Ways to Release Equity in Retirement

Ways to Release Equity in Retirement

Ways to Release Equity in Retirement

There is fear and concern in equal measures, with many people struggling to make ends meet as inflation pushes the cost of living higher. This is most acute amongst those facing retirement and limited income, even though many have a home without a mortgage. Forced to consider alternatives, more people are now looking to release equity in their property, with the average UK home now worth approaching £300,000.

The traditional method of remortgaging, a means of releasing equity, is not always applicable to those approaching retirement due to a reduction in regular income. However, there are two alternatives when it comes to equity release.


Lifetime mortgages

The significant difference between a lifetime mortgage and a traditional mortgage is that there are no monthly repayments with the lifetime option. Instead, interest is added to the outstanding mortgage each month, rolled up and repaid when the owner dies or moves into full-time care and the property is sold. While this does introduce an element of interest on interest, it also means there is no affordability test, paving the way to releasing equity in your home.

While some traditional mortgages offer a Loan to Value (LTV) ratio of around 80%, or even higher in some cases, the range for a lifetime mortgage tends to be between 20% and 60% of the property value. This is partly because of the impact of interest on interest and because the lender has no definitive date when the mortgage will be repaid.

This type of mortgage is traditionally available to those aged 55 and over. However, with many people forced to extend their employment careers, a traditional remortgage option may still be open to some. 


Home reversion schemes

There is also an additional equity release option for those aged 55 and above in the shape of home reversion schemes. These are very different to lifetime mortgages, as an investor is buying a share in your property (up to 100%). However, you will live rent-free until you die or move into full-time care. Does this sound too good to be true?

Unfortunately, there are some issues to be aware of when it comes to home reversion schemes:


Typically, a home reversion scheme company would look to acquire all or a share (at the discretion of the homeowner) of your property at a discount to the market value. This discount could be between 40% and 80%, depending on the property value, your age, and state of health. This means that you could receive anywhere between 20% and 60% of the market value of your property or part thereof. Usually, the older you are, the lower the discount because the buyer’s funds shouldn’t be tied up for an extended period.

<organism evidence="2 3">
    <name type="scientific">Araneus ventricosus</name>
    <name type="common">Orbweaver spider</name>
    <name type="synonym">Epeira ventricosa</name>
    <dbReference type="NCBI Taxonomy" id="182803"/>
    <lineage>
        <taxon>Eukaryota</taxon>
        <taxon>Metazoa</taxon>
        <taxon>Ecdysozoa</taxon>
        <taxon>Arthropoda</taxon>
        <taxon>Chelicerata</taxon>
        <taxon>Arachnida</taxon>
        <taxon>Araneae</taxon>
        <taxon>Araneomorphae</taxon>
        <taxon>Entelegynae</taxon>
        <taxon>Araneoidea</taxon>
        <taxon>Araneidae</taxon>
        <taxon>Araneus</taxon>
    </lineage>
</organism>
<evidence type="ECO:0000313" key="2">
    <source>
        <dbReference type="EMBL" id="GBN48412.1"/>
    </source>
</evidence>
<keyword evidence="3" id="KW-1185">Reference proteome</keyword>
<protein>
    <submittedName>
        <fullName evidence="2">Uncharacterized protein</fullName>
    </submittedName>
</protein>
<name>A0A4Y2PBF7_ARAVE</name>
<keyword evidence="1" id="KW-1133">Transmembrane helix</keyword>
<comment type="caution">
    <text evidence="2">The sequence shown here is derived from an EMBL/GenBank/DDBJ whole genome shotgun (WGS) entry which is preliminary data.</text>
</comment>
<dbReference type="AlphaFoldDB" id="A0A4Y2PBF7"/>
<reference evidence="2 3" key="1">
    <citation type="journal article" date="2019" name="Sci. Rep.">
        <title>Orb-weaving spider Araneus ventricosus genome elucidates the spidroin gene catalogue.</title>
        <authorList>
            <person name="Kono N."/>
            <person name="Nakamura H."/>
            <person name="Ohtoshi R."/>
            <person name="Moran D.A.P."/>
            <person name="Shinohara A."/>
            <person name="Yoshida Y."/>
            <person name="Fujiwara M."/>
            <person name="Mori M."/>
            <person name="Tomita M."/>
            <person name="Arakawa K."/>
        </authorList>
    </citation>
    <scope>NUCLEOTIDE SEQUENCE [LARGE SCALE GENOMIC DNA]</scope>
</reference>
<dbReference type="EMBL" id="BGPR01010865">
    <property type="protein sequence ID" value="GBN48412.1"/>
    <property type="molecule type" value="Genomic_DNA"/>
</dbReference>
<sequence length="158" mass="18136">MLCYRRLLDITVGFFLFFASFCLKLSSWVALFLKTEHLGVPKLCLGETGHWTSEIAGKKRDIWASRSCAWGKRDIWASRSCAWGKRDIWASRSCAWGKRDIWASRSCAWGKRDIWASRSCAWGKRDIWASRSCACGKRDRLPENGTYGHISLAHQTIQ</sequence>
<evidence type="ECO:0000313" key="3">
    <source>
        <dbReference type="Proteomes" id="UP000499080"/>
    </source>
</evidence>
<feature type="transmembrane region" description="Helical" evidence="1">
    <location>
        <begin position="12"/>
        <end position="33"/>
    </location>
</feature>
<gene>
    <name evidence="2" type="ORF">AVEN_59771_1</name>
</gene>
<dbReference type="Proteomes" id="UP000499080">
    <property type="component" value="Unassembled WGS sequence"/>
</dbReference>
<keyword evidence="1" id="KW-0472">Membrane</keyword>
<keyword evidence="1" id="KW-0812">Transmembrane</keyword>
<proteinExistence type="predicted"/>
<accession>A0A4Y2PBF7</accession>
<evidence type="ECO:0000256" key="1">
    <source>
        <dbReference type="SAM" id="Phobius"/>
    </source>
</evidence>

On a positive note, as you have sold part of your property, there is no debt and, consequently, no repayments or tax implications. You will also live rent-free in the property, and upon your death or move into full-time care, the property will be sold, and the home reversion scheme’s share of sale proceeds will be distributed accordingly. 

Occasionally, homeowners have enquired about buying back all or part of the share in their home. However, if you wanted to buy back a share of your property, you would be expected to pay 100% of the market price. Therefore, it is vital to take advice when considering a home reversion scheme, with many experts suggesting they are more suitable for those aged 70 and above.



Thankfully, several options exist for those looking to release equity in later life and part-fund their retirement. Initially, the lifetime mortgage and home reversion schemes fell outside the Financial Conduct Authority (FCA) remit. However, there have been significant changes recently, and the FCA is now regulating both options.

Posted in Mortgage